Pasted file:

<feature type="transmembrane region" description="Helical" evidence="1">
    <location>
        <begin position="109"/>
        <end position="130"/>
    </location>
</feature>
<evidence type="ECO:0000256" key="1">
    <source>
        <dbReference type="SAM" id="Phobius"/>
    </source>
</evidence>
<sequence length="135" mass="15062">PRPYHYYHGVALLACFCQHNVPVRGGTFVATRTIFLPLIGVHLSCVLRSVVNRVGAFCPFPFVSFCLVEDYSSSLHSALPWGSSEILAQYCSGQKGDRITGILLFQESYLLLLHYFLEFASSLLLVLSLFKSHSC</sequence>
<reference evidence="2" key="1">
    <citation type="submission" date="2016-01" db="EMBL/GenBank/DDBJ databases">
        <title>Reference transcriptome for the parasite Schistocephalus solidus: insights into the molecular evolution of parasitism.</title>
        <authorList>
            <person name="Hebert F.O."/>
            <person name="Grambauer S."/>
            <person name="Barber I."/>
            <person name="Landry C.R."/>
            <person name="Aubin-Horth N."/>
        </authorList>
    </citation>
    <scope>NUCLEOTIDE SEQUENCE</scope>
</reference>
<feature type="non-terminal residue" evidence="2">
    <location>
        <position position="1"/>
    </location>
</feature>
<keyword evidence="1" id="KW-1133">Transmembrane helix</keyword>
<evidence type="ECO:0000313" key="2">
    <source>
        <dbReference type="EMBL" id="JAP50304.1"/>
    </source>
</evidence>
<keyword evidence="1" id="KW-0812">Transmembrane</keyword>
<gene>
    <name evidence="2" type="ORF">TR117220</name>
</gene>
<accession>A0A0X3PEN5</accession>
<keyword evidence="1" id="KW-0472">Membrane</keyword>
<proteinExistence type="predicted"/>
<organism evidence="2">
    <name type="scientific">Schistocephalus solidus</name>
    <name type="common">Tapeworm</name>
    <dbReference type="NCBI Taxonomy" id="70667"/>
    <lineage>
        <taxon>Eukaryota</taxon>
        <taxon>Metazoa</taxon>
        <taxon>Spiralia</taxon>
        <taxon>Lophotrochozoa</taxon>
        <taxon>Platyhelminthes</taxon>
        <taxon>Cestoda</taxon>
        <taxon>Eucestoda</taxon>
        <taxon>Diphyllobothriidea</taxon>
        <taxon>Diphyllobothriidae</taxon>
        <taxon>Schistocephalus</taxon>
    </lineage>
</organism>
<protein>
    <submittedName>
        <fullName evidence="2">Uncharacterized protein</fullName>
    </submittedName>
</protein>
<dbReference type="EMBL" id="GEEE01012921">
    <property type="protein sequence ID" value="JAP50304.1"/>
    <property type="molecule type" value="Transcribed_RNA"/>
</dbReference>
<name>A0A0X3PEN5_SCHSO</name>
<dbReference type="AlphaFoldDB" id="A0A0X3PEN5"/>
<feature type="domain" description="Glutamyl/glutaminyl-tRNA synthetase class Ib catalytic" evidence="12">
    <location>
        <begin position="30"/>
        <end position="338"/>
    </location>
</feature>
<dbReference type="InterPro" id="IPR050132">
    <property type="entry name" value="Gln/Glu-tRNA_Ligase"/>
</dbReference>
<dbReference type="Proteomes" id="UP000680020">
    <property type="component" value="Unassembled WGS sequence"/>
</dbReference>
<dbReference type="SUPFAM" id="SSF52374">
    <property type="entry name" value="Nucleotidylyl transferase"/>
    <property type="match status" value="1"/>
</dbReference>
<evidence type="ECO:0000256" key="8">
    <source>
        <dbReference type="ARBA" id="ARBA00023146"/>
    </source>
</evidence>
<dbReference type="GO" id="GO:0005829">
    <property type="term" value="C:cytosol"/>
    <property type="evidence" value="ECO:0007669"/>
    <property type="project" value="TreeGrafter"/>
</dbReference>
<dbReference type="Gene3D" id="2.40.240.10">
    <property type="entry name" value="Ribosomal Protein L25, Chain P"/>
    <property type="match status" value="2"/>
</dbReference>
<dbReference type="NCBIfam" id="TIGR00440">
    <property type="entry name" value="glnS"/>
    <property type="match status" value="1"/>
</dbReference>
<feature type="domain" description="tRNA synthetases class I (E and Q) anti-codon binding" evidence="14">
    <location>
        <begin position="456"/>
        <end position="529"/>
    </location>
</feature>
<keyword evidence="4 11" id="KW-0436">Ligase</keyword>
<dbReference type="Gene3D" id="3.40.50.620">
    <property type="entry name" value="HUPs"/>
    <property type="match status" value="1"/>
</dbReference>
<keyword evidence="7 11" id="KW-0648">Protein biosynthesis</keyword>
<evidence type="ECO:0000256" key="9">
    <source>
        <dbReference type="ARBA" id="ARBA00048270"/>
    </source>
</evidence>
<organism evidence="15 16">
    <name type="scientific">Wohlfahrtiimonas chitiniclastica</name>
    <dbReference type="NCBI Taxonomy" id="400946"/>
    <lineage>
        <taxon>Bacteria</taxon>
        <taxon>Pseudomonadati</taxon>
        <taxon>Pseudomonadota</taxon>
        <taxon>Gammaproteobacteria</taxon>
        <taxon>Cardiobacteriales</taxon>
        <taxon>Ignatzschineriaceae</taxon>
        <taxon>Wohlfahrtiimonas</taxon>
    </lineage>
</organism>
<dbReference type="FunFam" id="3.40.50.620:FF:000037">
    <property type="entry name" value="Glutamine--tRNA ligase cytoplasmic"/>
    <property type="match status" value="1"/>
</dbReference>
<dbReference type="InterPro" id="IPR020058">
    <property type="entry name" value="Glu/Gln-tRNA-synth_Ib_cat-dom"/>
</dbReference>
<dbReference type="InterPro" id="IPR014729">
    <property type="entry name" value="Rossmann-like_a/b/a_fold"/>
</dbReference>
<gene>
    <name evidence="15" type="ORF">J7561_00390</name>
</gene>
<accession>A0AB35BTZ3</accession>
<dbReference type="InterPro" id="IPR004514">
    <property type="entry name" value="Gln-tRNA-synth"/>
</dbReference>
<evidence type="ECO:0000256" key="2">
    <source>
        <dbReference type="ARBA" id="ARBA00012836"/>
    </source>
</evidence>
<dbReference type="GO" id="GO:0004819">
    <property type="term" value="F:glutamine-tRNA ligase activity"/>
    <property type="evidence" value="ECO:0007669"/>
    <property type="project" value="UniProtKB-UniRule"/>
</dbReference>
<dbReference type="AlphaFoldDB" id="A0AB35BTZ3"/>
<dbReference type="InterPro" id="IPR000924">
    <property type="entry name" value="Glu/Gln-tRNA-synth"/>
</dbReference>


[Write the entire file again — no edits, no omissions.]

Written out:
<feature type="transmembrane region" description="Helical" evidence="1">
    <location>
        <begin position="109"/>
        <end position="130"/>
    </location>
</feature>
<evidence type="ECO:0000256" key="1">
    <source>
        <dbReference type="SAM" id="Phobius"/>
    </source>
</evidence>
<sequence length="135" mass="15062">PRPYHYYHGVALLACFCQHNVPVRGGTFVATRTIFLPLIGVHLSCVLRSVVNRVGAFCPFPFVSFCLVEDYSSSLHSALPWGSSEILAQYCSGQKGDRITGILLFQESYLLLLHYFLEFASSLLLVLSLFKSHSC</sequence>
<reference evidence="2" key="1">
    <citation type="submission" date="2016-01" db="EMBL/GenBank/DDBJ databases">
        <title>Reference transcriptome for the parasite Schistocephalus solidus: insights into the molecular evolution of parasitism.</title>
        <authorList>
            <person name="Hebert F.O."/>
            <person name="Grambauer S."/>
            <person name="Barber I."/>
            <person name="Landry C.R."/>
            <person name="Aubin-Horth N."/>
        </authorList>
    </citation>
    <scope>NUCLEOTIDE SEQUENCE</scope>
</reference>
<feature type="non-terminal residue" evidence="2">
    <location>
        <position position="1"/>
    </location>
</feature>
<keyword evidence="1" id="KW-1133">Transmembrane helix</keyword>
<evidence type="ECO:0000313" key="2">
    <source>
        <dbReference type="EMBL" id="JAP50304.1"/>
    </source>
</evidence>
<keyword evidence="1" id="KW-0812">Transmembrane</keyword>
<gene>
    <name evidence="2" type="ORF">TR117220</name>
</gene>
<accession>A0A0X3PEN5</accession>
<keyword evidence="1" id="KW-0472">Membrane</keyword>
<proteinExistence type="predicted"/>
<organism evidence="2">
    <name type="scientific">Schistocephalus solidus</name>
    <name type="common">Tapeworm</name>
    <dbReference type="NCBI Taxonomy" id="70667"/>
    <lineage>
        <taxon>Eukaryota</taxon>
        <taxon>Metazoa</taxon>
        <taxon>Spiralia</taxon>
        <taxon>Lophotrochozoa</taxon>
        <taxon>Platyhelminthes</taxon>
        <taxon>Cestoda</taxon>
        <taxon>Eucestoda</taxon>
        <taxon>Diphyllobothriidea</taxon>
        <taxon>Diphyllobothriidae</taxon>
        <taxon>Schistocephalus</taxon>
    </lineage>
</organism>
<protein>
    <submittedName>
        <fullName evidence="2">Uncharacterized protein</fullName>
    </submittedName>
</protein>
<dbReference type="EMBL" id="GEEE01012921">
    <property type="protein sequence ID" value="JAP50304.1"/>
    <property type="molecule type" value="Transcribed_RNA"/>
</dbReference>
<name>A0A0X3PEN5_SCHSO</name>
<dbReference type="AlphaFoldDB" id="A0A0X3PEN5"/>
<feature type="domain" description="Glutamyl/glutaminyl-tRNA synthetase class Ib catalytic" evidence="12">
    <location>
        <begin position="30"/>
        <end position="338"/>
    </location>
</feature>
<dbReference type="InterPro" id="IPR050132">
    <property type="entry name" value="Gln/Glu-tRNA_Ligase"/>
</dbReference>
<dbReference type="Proteomes" id="UP000680020">
    <property type="component" value="Unassembled WGS sequence"/>
</dbReference>
<dbReference type="SUPFAM" id="SSF52374">
    <property type="entry name" value="Nucleotidylyl transferase"/>
    <property type="match status" value="1"/>
</dbReference>
<evidence type="ECO:0000256" key="8">
    <source>
        <dbReference type="ARBA" id="ARBA00023146"/>
    </source>
</evidence>
<dbReference type="GO" id="GO:0005829">
    <property type="term" value="C:cytosol"/>
    <property type="evidence" value="ECO:0007669"/>
    <property type="project" value="TreeGrafter"/>
</dbReference>
<dbReference type="Gene3D" id="2.40.240.10">
    <property type="entry name" value="Ribosomal Protein L25, Chain P"/>
    <property type="match status" value="2"/>
</dbReference>
<dbReference type="NCBIfam" id="TIGR00440">
    <property type="entry name" value="glnS"/>
    <property type="match status" value="1"/>
</dbReference>
<feature type="domain" description="tRNA synthetases class I (E and Q) anti-codon binding" evidence="14">
    <location>
        <begin position="456"/>
        <end position="529"/>
    </location>
</feature>
<keyword evidence="4 11" id="KW-0436">Ligase</keyword>
<dbReference type="Gene3D" id="3.40.50.620">
    <property type="entry name" value="HUPs"/>
    <property type="match status" value="1"/>
</dbReference>
<keyword evidence="7 11" id="KW-0648">Protein biosynthesis</keyword>
<evidence type="ECO:0000256" key="9">
    <source>
        <dbReference type="ARBA" id="ARBA00048270"/>
    </source>
</evidence>
<organism evidence="15 16">
    <name type="scientific">Wohlfahrtiimonas chitiniclastica</name>
    <dbReference type="NCBI Taxonomy" id="400946"/>
    <lineage>
        <taxon>Bacteria</taxon>
        <taxon>Pseudomonadati</taxon>
        <taxon>Pseudomonadota</taxon>
        <taxon>Gammaproteobacteria</taxon>
        <taxon>Cardiobacteriales</taxon>
        <taxon>Ignatzschineriaceae</taxon>
        <taxon>Wohlfahrtiimonas</taxon>
    </lineage>
</organism>
<dbReference type="FunFam" id="3.40.50.620:FF:000037">
    <property type="entry name" value="Glutamine--tRNA ligase cytoplasmic"/>
    <property type="match status" value="1"/>
</dbReference>
<dbReference type="InterPro" id="IPR020058">
    <property type="entry name" value="Glu/Gln-tRNA-synth_Ib_cat-dom"/>
</dbReference>
<dbReference type="InterPro" id="IPR014729">
    <property type="entry name" value="Rossmann-like_a/b/a_fold"/>
</dbReference>
<gene>
    <name evidence="15" type="ORF">J7561_00390</name>
</gene>
<accession>A0AB35BTZ3</accession>
<dbReference type="InterPro" id="IPR004514">
    <property type="entry name" value="Gln-tRNA-synth"/>
</dbReference>
<evidence type="ECO:0000256" key="2">
    <source>
        <dbReference type="ARBA" id="ARBA00012836"/>
    </source>
</evidence>
<dbReference type="GO" id="GO:0004819">
    <property type="term" value="F:glutamine-tRNA ligase activity"/>
    <property type="evidence" value="ECO:0007669"/>
    <property type="project" value="UniProtKB-UniRule"/>
</dbReference>
<dbReference type="AlphaFoldDB" id="A0AB35BTZ3"/>
<dbReference type="InterPro" id="IPR000924">
    <property type="entry name" value="Glu/Gln-tRNA-synth"/>
</dbReference>